Have a Great Idea for a Business? Test the Waters Before Diving In
By Valerie Young
Now and then I meet someone (usually a young person) who tells me they really like helping with people, so they're thinking about going into Human Resources or HR as it's commonly referred to. They imagine themselves sitting in their large private office eagerly awaiting a long line of interesting employees with interesting problems in need of interesting solutions.
Ask most people who are already in HR though and they're likely to paint a very different picture. Instead of spending time helping people, most people in HR spend the better part of their jobs days dealing with the "administrivia" of the business
world – hiring, terminations, benefits, pensions, payroll, and all too often, petty grievances.
A lot of jobs seem different from the outside. Think about your current career or job. Now that you're there, is it what you thought it was going to be? Probably not.
Fantasy vs. Reality
Entrepreneurs are not immune to this "leap before you look" syndrome. Take the classic bed and breakfast fantasy. Clients often tell me they love the idea of selecting the colors and the furnishings, picking fresh flowers from the garden for the breakfast table, greeting the guests, and generally making everyone feel at home. Once the guests check out, they picture themselves settling into a big comfy chair with a good book or perhaps puttering in a Zen-like perennial garden. Utter bliss.
Once the real estate is purchased, most people don't have the capital to hire others to do the cooking, cleaning, and bookkeeping. As a consequence, once the decorating is done and the garden is planted, they realize they've become a combination short order cook/chamber maid/bookkeeper!
Every business has its more mundane parts – especially in the beginning when you're bootstrapping your business or are a "solo-preneur." But still, the goal is to love more of the work than not. So, before you leap, you need to check out just how wide the expanse is between fantasy and reality.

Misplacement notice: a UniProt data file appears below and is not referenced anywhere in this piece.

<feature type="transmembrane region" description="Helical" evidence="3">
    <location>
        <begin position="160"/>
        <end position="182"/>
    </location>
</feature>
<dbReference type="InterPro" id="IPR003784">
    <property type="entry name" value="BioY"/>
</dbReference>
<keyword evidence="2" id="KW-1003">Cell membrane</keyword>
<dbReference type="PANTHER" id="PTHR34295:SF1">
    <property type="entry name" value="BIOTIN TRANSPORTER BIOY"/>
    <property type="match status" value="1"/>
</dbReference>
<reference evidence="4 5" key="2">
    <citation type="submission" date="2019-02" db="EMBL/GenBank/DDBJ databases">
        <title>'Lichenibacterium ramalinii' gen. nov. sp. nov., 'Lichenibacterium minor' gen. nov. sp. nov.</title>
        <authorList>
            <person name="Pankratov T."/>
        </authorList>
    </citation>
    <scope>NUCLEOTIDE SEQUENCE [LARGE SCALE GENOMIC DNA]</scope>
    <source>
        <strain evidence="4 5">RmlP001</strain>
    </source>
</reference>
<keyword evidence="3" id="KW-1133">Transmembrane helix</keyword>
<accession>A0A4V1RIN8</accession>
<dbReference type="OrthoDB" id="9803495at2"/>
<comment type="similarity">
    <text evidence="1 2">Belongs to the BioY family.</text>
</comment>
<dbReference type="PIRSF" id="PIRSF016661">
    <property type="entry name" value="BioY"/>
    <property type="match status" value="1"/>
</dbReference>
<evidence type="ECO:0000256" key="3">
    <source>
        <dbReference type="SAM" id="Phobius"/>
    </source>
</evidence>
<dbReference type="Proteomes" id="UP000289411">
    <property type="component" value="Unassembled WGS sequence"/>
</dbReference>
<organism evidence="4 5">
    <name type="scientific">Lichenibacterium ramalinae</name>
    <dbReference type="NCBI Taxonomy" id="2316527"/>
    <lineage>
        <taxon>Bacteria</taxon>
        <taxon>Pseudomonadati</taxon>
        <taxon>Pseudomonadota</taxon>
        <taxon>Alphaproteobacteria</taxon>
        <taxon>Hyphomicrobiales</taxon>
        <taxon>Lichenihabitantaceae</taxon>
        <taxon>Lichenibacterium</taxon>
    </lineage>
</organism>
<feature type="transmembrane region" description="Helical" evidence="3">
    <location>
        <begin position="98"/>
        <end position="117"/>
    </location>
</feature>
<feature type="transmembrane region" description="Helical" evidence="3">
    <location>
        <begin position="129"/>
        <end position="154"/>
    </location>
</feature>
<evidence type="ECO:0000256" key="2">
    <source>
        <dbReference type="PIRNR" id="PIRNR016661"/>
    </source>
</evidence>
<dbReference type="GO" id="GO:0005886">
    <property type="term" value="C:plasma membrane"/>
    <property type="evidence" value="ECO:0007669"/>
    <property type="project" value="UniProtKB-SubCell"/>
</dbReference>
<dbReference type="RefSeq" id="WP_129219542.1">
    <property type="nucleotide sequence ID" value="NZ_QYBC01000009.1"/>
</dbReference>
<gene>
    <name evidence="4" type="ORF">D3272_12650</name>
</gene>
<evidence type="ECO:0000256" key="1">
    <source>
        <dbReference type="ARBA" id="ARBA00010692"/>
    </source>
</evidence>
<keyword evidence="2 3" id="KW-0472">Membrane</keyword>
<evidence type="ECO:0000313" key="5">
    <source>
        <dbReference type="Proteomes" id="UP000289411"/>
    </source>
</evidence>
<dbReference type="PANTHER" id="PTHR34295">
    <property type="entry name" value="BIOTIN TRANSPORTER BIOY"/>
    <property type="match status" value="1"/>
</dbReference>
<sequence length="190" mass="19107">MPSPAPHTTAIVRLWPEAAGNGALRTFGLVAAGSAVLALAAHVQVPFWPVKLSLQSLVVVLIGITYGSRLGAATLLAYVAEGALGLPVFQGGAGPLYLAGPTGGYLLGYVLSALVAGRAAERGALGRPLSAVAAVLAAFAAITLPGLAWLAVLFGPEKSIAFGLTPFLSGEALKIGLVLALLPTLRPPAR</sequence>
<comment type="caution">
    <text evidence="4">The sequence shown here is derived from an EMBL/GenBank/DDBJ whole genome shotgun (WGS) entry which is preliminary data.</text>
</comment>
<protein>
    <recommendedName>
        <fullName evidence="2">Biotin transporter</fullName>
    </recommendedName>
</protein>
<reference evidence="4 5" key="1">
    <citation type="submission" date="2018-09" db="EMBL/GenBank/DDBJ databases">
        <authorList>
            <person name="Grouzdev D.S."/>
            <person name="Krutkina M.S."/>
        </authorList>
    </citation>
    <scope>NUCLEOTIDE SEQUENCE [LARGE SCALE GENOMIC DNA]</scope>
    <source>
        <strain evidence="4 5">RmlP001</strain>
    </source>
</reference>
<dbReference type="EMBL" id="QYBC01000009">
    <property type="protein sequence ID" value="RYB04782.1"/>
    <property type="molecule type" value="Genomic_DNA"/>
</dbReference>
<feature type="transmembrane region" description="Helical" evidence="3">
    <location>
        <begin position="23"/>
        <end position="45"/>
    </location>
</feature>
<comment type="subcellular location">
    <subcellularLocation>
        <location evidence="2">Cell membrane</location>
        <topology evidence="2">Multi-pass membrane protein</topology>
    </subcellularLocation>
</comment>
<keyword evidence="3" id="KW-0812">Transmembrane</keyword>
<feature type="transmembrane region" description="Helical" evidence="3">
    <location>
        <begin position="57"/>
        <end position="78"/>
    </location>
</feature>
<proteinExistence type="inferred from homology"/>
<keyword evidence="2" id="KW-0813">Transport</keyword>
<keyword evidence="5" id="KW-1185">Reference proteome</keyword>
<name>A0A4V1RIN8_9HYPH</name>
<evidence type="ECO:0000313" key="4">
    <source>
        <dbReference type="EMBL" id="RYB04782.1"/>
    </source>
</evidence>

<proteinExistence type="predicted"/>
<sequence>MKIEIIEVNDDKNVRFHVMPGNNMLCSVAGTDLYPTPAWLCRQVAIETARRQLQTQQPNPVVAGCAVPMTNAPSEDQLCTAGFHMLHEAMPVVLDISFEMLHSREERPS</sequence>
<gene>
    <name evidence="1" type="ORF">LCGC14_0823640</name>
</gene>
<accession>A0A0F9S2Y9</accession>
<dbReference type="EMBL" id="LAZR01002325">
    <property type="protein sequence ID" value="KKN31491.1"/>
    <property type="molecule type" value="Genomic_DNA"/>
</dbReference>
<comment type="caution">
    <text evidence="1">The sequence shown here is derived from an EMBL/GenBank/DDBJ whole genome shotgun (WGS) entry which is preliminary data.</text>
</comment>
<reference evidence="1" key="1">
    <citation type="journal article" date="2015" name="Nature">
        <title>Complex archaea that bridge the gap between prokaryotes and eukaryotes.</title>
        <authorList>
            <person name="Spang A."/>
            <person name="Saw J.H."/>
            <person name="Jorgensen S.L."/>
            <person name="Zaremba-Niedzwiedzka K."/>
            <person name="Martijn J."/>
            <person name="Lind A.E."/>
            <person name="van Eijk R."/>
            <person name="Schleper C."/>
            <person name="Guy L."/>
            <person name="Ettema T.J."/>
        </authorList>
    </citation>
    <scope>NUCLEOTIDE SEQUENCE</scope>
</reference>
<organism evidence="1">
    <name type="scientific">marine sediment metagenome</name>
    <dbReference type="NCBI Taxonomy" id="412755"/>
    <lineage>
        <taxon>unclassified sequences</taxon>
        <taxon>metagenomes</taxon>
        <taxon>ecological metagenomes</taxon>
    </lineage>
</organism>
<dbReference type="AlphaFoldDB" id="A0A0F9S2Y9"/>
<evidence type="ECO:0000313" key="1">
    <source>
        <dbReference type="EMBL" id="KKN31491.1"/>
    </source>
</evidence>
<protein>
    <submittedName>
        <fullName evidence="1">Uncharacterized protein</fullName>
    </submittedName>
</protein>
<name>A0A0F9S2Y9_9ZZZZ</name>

How do you test out a business idea? Well, if you truly do want to run a bed and breakfast (and for people who are natural hosts, there are lots of wonderful aspects of running a B & B) the best way to get your feet wet without taking a financial soaking is to become a B & B sitter. Just like it sounds, sitters take over the day-to-day operations of established inns so the owners can go on vacation or otherwise get away. Companies like Deserve a Break actually match B & B owners in Australia and New Zealand with experienced relief workers. Similarly, in the UK, farmers can turn to a decades old company called Loring, King and Loring for relief and contract milking and agricultural staff.
Another option is to go to "school." Sticking with our B & B example, you don't need to earn a four year degree in hotel and restaurant management to learn how to run an inn. Many B & B's offer weekend workshops for aspiring inn-keepers and some owners do individual consulting. If there are no classes in your area, contact a local B & B and ask if they'd let you intern with them in exchange for some free staffing time once you're trained.
Getting Prospective Customers to Put Their Money Where Their Intentions Are